U.K. inflation-linked bonds advanced, pushing 10-year yields to an all-time low, after the Office for National Statistics said it will maintain its current formula for calculating the retail price index.
The pound fell against the euro as the Bank of England kept its benchmark interest rate at a record-low 0.5 percent and its asset-purchase target at 375 billion pounds ($602 billion). The European Central Bank also left interest rates unchanged. Ten- year yields on the inflation-protected securities rose to a six- month high last week on concern the ONS would change the index’s calculation, potentially denting returns. Ten-year gilts fell for the first time in four days.
“There’s no breach of contract from a legal or financial perspective and that is good for confidence in Great Britain as a place to do business,” Andrew Bosomworth, managing director at Pacific Investment Management Co. in Munich, said about the statistics office’s decision in an interview on Bloomberg Television’s “The Pulse” with Francine Lacqua and Guy Johnson. “A change of the contract could have consequences, obviously, as today’s price action suggests.”
The U.K. 10-year inflation-linked yield tumbled to a record-low minus 0.99 percent. The rate was 34 basis points, or 0.34 percentage point, lower at minus 0.97 percent at 4:40 p.m. London time. A negative yield means investors buying the securities will receive payments below the retail price index if they are held to maturity.
The 10-year gilt yield climbed seven basis points to 2.09 percent, after falling 10 basis points over the previous three days. The 1.75 percent bond due in September 2022 dropped 0.59, or 5.90 pounds per 1,000-pound face amount, to 97.01.
Sterling weakened 0.6 percent to 82 pence per euro, after depreciating to 82.07 pence, the weakest level since Dec. 28. The pound gained 0.6 percent to $1.6116 after the Bank of England’s interest-rate decision. It fell to $1.5993 yesterday, the lowest level since Nov. 30.
“Inaction was widely expected” from the Bank of England, said Daragh Maher, a currency strategist at HSBC Holdings Plc in London. “The mood on the currency has been a bit heavy of late and I suspect the market will shrug its shoulders and test for a little more pound weakness.”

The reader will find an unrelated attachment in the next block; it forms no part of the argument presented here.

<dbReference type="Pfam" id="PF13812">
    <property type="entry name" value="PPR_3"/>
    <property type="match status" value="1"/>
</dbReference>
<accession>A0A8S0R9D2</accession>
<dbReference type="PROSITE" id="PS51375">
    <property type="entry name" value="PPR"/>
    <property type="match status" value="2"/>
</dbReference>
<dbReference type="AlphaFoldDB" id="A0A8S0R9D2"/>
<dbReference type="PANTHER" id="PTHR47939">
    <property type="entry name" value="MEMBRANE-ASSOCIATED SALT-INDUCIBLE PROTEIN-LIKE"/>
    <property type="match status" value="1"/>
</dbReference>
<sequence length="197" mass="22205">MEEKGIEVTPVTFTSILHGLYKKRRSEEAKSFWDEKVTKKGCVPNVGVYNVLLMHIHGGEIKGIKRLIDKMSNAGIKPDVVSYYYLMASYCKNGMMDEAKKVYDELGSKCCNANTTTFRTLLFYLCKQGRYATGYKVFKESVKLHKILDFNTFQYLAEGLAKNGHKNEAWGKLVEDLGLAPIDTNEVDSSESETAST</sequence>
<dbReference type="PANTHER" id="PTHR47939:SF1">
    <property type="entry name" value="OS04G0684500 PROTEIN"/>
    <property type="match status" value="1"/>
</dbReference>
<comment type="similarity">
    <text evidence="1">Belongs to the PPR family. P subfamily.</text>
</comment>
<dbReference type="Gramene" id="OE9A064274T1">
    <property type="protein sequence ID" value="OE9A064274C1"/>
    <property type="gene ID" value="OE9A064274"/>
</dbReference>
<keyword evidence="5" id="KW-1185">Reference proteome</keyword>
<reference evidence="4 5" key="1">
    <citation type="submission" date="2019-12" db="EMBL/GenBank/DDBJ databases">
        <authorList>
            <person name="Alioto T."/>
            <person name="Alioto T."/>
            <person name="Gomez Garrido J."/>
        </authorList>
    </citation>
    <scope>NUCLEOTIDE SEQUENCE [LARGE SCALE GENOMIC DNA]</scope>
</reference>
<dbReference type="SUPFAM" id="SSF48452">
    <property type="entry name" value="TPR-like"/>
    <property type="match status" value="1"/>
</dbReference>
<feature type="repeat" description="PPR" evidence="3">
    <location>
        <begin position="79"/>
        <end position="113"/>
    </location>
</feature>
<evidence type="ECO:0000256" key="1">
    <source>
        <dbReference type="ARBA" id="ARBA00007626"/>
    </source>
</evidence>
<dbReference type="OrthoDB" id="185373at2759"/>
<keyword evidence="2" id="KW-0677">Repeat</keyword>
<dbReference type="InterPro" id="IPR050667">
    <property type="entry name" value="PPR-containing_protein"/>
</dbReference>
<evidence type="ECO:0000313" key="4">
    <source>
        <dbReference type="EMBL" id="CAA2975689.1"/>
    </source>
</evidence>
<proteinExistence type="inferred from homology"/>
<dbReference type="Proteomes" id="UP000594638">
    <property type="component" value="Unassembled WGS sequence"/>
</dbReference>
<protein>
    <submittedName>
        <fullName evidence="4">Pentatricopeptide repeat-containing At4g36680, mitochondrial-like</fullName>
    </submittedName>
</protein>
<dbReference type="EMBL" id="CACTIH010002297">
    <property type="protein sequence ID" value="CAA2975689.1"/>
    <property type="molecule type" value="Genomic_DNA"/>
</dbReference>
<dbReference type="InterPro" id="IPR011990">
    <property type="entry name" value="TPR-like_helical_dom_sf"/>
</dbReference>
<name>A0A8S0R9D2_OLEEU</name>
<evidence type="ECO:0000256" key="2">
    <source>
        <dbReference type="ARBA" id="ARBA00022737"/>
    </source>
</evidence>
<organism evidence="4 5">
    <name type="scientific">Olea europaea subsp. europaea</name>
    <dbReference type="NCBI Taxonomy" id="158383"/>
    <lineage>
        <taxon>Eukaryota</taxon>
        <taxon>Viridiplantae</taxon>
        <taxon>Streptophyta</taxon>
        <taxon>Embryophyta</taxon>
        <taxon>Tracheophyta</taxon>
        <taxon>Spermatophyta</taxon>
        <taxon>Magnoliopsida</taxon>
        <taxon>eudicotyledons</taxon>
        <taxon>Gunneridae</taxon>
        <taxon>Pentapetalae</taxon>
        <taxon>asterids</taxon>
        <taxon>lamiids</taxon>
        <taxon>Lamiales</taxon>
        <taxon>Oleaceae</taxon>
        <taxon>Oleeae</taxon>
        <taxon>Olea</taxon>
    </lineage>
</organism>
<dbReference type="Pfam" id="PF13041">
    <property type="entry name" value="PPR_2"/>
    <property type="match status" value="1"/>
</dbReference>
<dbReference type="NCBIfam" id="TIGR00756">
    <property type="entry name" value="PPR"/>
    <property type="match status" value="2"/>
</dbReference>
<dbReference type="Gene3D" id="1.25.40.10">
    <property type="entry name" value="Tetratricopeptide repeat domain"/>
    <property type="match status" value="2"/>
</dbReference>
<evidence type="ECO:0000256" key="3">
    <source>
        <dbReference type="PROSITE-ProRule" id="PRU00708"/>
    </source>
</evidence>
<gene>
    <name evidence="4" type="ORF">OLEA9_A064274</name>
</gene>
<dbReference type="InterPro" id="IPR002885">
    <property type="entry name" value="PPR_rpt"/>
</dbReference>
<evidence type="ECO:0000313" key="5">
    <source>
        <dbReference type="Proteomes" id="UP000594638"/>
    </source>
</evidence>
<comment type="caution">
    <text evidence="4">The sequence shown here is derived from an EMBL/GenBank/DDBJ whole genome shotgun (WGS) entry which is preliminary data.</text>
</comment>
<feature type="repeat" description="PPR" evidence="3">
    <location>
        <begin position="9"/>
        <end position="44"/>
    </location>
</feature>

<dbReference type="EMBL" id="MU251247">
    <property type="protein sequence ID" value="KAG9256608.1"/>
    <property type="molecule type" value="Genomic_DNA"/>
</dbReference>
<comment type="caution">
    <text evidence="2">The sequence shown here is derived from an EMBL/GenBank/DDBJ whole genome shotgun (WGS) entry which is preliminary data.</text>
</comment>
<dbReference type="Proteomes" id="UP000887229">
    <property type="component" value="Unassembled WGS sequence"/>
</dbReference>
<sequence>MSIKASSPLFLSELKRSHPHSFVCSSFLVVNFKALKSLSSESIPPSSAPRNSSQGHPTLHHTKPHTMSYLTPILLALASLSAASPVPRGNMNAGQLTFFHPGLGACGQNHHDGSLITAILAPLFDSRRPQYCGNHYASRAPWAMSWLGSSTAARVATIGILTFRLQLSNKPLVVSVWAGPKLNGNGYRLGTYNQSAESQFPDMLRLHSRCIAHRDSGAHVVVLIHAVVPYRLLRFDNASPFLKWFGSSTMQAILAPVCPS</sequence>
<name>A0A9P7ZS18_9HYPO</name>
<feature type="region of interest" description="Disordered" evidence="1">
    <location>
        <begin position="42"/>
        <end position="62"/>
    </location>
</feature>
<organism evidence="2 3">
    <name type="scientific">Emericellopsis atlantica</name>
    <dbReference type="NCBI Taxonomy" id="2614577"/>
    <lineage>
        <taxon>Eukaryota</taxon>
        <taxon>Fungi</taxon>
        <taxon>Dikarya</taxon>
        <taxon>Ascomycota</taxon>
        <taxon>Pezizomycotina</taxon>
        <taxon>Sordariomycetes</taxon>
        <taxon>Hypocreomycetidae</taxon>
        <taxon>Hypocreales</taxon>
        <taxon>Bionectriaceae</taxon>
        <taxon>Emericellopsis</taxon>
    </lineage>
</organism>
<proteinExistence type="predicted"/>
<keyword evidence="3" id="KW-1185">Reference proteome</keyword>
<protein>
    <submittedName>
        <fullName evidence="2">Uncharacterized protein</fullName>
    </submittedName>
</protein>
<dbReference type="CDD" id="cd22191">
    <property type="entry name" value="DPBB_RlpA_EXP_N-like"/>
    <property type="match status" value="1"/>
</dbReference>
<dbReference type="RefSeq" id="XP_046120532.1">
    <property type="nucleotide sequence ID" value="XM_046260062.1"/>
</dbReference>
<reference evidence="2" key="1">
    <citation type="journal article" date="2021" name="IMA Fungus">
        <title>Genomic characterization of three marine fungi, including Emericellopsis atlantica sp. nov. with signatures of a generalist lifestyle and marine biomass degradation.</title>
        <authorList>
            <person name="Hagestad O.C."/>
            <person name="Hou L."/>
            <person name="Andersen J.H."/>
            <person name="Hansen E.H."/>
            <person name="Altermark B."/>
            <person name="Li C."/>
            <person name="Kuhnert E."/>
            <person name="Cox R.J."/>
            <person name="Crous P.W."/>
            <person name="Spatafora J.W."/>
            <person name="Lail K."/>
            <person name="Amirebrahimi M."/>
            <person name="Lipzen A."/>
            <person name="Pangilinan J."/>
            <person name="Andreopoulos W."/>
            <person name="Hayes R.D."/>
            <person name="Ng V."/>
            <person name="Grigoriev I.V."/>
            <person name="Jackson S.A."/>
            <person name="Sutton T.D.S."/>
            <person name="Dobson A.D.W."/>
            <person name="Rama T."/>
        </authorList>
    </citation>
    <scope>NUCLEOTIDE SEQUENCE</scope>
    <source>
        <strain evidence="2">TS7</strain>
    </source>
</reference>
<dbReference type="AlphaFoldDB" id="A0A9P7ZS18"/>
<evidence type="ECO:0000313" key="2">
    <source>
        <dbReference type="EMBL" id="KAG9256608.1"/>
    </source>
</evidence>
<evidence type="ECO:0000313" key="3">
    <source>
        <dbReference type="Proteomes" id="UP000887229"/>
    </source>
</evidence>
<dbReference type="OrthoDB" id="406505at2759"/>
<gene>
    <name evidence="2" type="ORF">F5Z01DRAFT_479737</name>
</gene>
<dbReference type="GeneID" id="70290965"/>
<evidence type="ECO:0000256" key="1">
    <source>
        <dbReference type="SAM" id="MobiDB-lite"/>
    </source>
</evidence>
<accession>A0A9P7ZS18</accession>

The ECB kept its main refinancing rate at a record-low 0.75 percent, as forecast by 50 of 55 economists surveyed by Bloomberg News. Five had predicted a cut to 0.5 percent.
The euro-area economy should gradually recover and the decision to refrain from cutting rates was unanimous, ECB President Mario Draghi said at a news conference in Frankfurt afterwards.
“Draghi is presenting a more hawkish tone than the market was anticipating,” said Neil Jones, head of European hedge fund sales at Mizuho Corporate Bank Ltd. in London. “The fact that the euro is outperforming the pound tells me this is blanket- coverage euro buying.”
The U.K. currency has fallen 0.6 percent in the past week, the third-worst performer among 10 developed-market currencies tracked by Bloomberg Correlation-Weighted Indexes. The yen dropped 1.9 percent and the dollar lost 0.7 percent.
U.K. inflation-linked bonds, which pay investors based on changes in the retail-price index, had underperformed gilts this month before today’s ONS decision amid concern adjustments to the retail-price gauge would reduce returns.
Index-linked securities handed investors a 3 percent loss this year through yesterday, after making a 0.8 percent return in 2012, according to indexes compiled by Bank of America Merrill Lynch. Conventional gilts lost 1.4 percent in 2013. They returned 2.8 percent last year.
“Index-linked gilts should rally on the back of this” decision from the statistics office, said Elisabeth Afseth, a fixed-income analyst at Investec Bank Plc in London. “It’s good in that it takes away all the uncertainty but it’s also a recognition that they aren’t fiddling with the index for the sake of lowering it, so on a reputational side for the U.K. that’s also good.”
The U.K. 10-year break-even rate, the difference in yield between conventional gilts and inflation-protected securities, had its biggest intraday gain since Bloomberg began collecting the data in 1992, widening as much as 40 basis points to 306 basis points.
The statistics office will develop a new inflation index known as RPIJ to adjust the measurement of clothing prices in the RPI, it said in London.
To contact the reporter on this story: Lucy Meakin in London at email@example.com